- For an individual, partnership or trust, see Taxation Ruling TR 97/11: Income tax: am I carrying on a business of primary production? While this ruling is about primary production, the principles it explains can be applied more broadly.
- For a company, see Taxation Ruling 2019/1 Income tax: when does a company carry on a business?
Example: assessing if you are in business
Angela is employed as a mechanic at a local garage. She helps her employer upload a few how-to videos on a video sharing platform to create awareness and drive business to the garage.
Angela discovers she can monetise popular content and creates her own video sharing channel with the intention of making a profit. She uploads videos of how to fix machinery.
When Angela's channel starts to grow, she:
- sets up a production schedule that sets out the type of content she will produce on a weekly basis
- buys lighting and sound equipment to improve her production quality
- asks a friend to help her advertise her channel on social media
- paints her channel logo on the side of her truck to advertise
- joins the video sharing platform’s Partner Program and starts earning money
- records all expenses from her content creation activity.
Angela wants to know if her ‘side hustle’ activities are a business.
Step 1: Identify all relevant, related activities
- Angela identifies all the activities involved in her video sharing activity, including the continuous and repeated production schedule and filming, purchasing of equipment to generate more revenue, advertising, and monetisation partnership.
- She does not include the work she does as an employee at the garage.
Step 2: Are her video sharing activities a business?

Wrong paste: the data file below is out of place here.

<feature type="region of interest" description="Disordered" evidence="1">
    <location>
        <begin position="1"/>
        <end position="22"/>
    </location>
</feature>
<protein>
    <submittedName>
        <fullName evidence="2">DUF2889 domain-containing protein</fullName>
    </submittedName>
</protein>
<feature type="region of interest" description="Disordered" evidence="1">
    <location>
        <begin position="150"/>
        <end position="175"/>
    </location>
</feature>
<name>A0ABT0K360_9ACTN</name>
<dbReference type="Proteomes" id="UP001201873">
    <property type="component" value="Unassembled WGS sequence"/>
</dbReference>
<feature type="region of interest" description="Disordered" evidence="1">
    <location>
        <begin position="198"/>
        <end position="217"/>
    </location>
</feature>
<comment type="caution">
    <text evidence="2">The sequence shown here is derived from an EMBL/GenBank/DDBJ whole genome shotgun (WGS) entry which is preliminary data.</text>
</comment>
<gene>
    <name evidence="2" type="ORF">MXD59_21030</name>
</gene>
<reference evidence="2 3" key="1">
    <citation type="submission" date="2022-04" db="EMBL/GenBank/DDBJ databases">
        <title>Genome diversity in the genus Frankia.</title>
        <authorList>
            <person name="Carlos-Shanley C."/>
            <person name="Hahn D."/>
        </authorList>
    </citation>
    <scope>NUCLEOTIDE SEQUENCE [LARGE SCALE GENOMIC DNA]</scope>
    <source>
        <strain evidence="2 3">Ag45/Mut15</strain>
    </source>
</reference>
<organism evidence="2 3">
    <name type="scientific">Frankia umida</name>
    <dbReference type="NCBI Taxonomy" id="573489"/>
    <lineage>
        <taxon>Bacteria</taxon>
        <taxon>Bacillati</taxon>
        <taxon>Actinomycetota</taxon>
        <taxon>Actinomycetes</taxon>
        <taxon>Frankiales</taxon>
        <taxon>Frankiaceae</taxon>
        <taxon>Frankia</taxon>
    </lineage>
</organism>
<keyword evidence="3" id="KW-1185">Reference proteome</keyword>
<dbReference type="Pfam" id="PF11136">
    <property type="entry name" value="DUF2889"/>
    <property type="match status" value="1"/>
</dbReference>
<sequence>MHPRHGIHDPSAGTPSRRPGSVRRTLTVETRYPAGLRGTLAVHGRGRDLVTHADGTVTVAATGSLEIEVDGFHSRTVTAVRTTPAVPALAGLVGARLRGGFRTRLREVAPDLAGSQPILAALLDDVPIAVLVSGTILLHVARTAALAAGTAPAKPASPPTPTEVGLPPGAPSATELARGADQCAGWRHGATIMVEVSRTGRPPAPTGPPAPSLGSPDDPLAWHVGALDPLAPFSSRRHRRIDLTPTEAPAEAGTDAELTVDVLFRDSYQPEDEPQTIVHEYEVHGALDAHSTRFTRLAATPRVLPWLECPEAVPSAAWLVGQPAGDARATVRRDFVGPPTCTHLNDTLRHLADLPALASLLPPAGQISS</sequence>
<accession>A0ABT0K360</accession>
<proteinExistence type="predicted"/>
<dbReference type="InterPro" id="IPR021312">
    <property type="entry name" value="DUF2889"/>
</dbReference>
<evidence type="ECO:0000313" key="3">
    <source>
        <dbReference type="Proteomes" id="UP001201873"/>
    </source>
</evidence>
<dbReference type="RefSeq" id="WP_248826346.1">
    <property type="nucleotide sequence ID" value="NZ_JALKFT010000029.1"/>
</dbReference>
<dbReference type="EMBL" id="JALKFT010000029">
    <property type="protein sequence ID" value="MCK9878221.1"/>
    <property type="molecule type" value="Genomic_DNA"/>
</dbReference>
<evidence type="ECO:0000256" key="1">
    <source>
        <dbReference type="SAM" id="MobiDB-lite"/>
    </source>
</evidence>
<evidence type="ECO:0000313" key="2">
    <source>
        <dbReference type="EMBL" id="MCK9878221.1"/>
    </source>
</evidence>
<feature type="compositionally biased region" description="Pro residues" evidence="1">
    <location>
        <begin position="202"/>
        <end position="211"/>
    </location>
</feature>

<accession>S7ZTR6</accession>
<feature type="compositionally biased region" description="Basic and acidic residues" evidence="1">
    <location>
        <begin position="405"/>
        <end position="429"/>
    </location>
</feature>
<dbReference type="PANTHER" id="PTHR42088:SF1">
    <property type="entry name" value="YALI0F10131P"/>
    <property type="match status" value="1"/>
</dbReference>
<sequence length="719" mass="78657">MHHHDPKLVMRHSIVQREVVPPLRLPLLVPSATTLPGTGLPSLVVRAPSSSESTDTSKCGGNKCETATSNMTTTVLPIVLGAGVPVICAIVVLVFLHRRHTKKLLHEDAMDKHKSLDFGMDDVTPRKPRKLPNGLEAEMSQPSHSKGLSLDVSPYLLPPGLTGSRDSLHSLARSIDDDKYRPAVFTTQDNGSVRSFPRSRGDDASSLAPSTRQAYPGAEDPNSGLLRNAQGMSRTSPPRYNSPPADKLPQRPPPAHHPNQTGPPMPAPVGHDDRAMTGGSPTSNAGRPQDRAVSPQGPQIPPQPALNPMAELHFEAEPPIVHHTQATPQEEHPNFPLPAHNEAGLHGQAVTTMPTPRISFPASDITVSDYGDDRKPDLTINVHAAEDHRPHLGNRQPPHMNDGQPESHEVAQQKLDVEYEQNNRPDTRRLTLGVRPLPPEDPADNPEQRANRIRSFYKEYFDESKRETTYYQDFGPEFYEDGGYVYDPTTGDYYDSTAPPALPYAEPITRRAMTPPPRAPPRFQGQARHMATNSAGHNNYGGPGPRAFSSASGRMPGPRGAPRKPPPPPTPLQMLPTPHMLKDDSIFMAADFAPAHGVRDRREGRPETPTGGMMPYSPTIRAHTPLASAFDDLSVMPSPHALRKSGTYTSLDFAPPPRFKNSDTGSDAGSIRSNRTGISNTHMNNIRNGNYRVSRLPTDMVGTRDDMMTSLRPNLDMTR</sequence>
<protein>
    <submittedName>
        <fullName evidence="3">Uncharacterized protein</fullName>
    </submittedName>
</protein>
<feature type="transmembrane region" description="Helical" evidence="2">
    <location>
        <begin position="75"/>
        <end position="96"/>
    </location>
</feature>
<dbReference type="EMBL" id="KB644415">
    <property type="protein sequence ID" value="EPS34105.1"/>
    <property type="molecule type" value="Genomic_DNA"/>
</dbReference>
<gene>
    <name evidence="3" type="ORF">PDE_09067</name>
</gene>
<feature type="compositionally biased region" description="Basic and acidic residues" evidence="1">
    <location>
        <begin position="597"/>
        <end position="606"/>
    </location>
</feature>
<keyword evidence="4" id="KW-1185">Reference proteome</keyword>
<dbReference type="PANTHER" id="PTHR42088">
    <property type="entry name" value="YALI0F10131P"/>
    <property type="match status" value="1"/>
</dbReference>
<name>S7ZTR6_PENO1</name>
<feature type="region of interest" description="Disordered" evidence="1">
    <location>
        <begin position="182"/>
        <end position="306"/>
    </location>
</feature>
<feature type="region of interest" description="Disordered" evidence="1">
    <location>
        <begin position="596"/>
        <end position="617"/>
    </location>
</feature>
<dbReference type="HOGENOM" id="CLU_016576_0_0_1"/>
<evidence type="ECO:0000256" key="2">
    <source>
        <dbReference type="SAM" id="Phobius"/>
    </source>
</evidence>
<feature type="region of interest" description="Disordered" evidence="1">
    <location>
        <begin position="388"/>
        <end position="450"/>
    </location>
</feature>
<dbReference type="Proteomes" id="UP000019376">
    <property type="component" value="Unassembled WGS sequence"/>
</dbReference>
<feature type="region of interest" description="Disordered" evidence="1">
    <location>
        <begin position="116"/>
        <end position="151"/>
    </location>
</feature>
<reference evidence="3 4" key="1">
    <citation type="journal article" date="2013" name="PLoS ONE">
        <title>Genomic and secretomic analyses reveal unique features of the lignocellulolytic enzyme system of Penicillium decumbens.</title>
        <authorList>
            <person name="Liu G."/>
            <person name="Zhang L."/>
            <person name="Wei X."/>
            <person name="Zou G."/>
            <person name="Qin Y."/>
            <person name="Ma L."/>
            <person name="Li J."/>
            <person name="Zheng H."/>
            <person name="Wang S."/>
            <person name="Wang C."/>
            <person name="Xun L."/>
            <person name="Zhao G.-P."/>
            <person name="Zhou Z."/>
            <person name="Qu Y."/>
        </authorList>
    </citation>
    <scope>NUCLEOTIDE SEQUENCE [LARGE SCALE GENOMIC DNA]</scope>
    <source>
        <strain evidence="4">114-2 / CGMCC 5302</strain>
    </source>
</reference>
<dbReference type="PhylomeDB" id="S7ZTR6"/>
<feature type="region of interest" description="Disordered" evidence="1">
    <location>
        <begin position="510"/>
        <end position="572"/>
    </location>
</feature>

Angela looks at all her activities together. She determines that she is in business because she:
- intends to run a business
- intends to make a profit to supplement her salary and wage income
- sets up a regular schedule for these activities
- operates in a businesslike way, has a plan and system for making a profit, keeps records, and promotes and advertises her activity.
It is important to know when your business starts. This will affect the registrations you must have and when you need to apply for them.
It may also affect:
- how tax laws apply to your activity and the assets you use in that activity
- the tax concessions or deductions available to you.
Your business starts when you have more than an intention to be in business and have:
- made the decision to start the business
- acquired the minimum level of assets to start running your business
- started your business activities.
If your activity changes in a major way you must reassess whether you are in business. For example, this could be if:
- you are now making a profit or have an intention to do so
- your activity was originally a hobby but you make arrangements to make money from it, such as monetising online content you created
- you are in business but change, pause or stop your activities.